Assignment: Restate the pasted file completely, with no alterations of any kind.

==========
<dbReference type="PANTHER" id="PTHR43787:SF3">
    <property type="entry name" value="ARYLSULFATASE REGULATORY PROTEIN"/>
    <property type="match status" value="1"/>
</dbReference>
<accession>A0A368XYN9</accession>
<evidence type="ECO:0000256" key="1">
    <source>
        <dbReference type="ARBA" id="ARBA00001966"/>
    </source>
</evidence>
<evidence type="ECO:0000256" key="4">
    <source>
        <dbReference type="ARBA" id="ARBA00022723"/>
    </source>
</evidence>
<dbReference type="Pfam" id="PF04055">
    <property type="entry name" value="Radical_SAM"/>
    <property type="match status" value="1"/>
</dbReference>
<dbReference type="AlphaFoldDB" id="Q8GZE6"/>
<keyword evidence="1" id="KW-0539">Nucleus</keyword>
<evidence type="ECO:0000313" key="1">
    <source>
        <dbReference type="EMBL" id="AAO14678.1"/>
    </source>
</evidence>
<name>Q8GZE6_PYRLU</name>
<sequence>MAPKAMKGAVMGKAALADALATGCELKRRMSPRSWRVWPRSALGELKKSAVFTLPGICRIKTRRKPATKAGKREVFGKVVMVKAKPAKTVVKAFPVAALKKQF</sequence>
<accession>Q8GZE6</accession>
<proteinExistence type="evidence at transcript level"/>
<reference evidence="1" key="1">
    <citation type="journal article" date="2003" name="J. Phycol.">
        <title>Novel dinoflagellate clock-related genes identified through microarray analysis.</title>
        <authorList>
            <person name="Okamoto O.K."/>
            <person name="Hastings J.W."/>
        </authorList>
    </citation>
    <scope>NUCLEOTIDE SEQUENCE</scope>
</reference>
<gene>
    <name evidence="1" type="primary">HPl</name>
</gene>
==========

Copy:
<dbReference type="PANTHER" id="PTHR43787:SF3">
    <property type="entry name" value="ARYLSULFATASE REGULATORY PROTEIN"/>
    <property type="match status" value="1"/>
</dbReference>
<accession>A0A368XYN9</accession>
<evidence type="ECO:0000256" key="1">
    <source>
        <dbReference type="ARBA" id="ARBA00001966"/>
    </source>
</evidence>
<evidence type="ECO:0000256" key="4">
    <source>
        <dbReference type="ARBA" id="ARBA00022723"/>
    </source>
</evidence>
<dbReference type="Pfam" id="PF04055">
    <property type="entry name" value="Radical_SAM"/>
    <property type="match status" value="1"/>
</dbReference>
<dbReference type="AlphaFoldDB" id="Q8GZE6"/>
<keyword evidence="1" id="KW-0539">Nucleus</keyword>
<evidence type="ECO:0000313" key="1">
    <source>
        <dbReference type="EMBL" id="AAO14678.1"/>
    </source>
</evidence>
<name>Q8GZE6_PYRLU</name>
<sequence>MAPKAMKGAVMGKAALADALATGCELKRRMSPRSWRVWPRSALGELKKSAVFTLPGICRIKTRRKPATKAGKREVFGKVVMVKAKPAKTVVKAFPVAALKKQF</sequence>
<accession>Q8GZE6</accession>
<proteinExistence type="evidence at transcript level"/>
<reference evidence="1" key="1">
    <citation type="journal article" date="2003" name="J. Phycol.">
        <title>Novel dinoflagellate clock-related genes identified through microarray analysis.</title>
        <authorList>
            <person name="Okamoto O.K."/>
            <person name="Hastings J.W."/>
        </authorList>
    </citation>
    <scope>NUCLEOTIDE SEQUENCE</scope>
</reference>
<gene>
    <name evidence="1" type="primary">HPl</name>
</gene>